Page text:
Insider Tip: The rooms have different amenities and views, so ask. It’s good to know that all five of the one-bedroom villas have beach views.
PLAN YOUR TRIP: Visit Fodor’s Puerto Escondido Guide
Hotel Sayulita Central
Only 30 minutes from Puerto Vallarta in the laidback surfers’ haven of Sayulita is the quirky themed Central Hotel. Within the colorful four-story building, each room pays tribute to a rock-and-roll band—Elvis Presley, The Eagles, Nirvana, Pink Floyd. Of course, the Elvis room has a king bed and a Hawaii-themed shower curtain. The beach is a block away, where beginners can learn to surf. Rooms from $60.
Insider Tip: Apprpriately, the Led Zeppelin room sits at the top of the stairway (to you know what), commanding the best view in the hotel.
PLAN YOUR TRIP: Visit Fodor’s Puerto Vallarta Guide
Hotel Casa Natalia
WHERE: Baja’s San José del Cabo
Cabo is a beautiful stretch of mountains, sea, and vast desert—the West Coasters’ version of Cancún. This means that it can be hard to find a chic boutique in the midst of the larger all-inclusives. But away from the Baja hotel-zone buzz, in the historic town of San José del Cabo, is Hotel Casa Natalia. Folk-art embroidered pillows, handcrafted wall décor, and high-design furniture decorate the 19 rooms. All have private terraces with hammocks; a few have plunge pools. Rooms from $182.
Insider Tip: While much of the shoreline of Cabo isn’t advisable for swimming, guests have access to a private beach club five minutes from the hotel, near an estuary with the only swimmable beaches.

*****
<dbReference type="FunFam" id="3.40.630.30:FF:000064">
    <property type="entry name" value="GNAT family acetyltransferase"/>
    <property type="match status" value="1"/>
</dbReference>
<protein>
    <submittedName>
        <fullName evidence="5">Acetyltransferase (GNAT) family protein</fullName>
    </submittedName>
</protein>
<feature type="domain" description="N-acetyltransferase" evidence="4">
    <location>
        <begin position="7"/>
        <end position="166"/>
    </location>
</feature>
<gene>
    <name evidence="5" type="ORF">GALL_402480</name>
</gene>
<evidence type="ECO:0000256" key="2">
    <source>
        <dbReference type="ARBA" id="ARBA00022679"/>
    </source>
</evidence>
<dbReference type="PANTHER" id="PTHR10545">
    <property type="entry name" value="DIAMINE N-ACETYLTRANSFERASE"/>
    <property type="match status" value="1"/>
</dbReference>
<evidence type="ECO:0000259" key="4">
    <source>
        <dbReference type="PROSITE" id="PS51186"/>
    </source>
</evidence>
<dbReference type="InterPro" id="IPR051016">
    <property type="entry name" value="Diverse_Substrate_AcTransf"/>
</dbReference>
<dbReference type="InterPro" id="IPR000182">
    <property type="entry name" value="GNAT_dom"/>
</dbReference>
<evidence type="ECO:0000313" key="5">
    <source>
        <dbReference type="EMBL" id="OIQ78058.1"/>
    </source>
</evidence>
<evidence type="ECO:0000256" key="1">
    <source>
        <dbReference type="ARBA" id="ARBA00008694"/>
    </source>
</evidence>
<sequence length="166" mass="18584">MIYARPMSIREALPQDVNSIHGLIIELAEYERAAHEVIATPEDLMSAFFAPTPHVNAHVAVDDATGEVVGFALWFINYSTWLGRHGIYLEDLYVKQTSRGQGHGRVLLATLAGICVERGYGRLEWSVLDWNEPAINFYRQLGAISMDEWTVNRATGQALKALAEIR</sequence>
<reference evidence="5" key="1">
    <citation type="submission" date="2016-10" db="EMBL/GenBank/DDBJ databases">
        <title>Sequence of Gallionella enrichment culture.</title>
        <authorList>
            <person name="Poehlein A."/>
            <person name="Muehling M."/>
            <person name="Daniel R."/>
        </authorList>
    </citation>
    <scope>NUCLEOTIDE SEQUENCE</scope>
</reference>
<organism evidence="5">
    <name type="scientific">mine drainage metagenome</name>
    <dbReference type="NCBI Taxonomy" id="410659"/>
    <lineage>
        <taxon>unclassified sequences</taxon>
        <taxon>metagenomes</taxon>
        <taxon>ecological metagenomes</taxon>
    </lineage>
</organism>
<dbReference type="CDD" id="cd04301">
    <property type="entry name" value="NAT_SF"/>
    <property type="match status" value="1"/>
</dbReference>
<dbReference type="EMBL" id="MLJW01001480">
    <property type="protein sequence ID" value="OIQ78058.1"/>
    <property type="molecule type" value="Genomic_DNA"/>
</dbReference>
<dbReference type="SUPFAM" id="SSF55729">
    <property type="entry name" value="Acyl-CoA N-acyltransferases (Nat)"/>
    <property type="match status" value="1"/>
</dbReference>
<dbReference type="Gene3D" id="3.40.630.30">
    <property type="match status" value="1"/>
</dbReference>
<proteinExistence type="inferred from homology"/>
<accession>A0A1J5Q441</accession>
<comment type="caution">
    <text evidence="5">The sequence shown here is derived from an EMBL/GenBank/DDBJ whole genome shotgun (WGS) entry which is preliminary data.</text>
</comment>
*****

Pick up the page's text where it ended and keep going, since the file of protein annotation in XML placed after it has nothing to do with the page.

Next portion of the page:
PLAN YOUR TRIP: Visit Fodor’s San José del Cabo Guide
La Zebra Hotel
Four colorful rooms and cabanas at La Zebra Hotel are nested within a historic coconut palm jungle facing the Sian Ka’an wilderness, while 12 others are steps from the ocean looking out onto one of the most photographed beaches on Mexico’s Caribbean coast. The interiors are seriously handcrafted with stone inlays in the showers and sinks, and artists’ murals splashed up on the walls. With no A/C, you’ll cool off from the ocean breeze, ceiling fans, and the mojitos that are sweetened with juice pressed from sugar cane with the bar’s antique hand crank. Coffee is delivered in a basket to your doorstep each morning. Rooms from $275.
Insider Tip: The four jungle cabanas have exclusive access to a plunge pool, but the quieter beachfront cabanas are still our favorite, particularly room 10.
PLAN YOUR TRIP: Visit Fodor’s Tulum Guide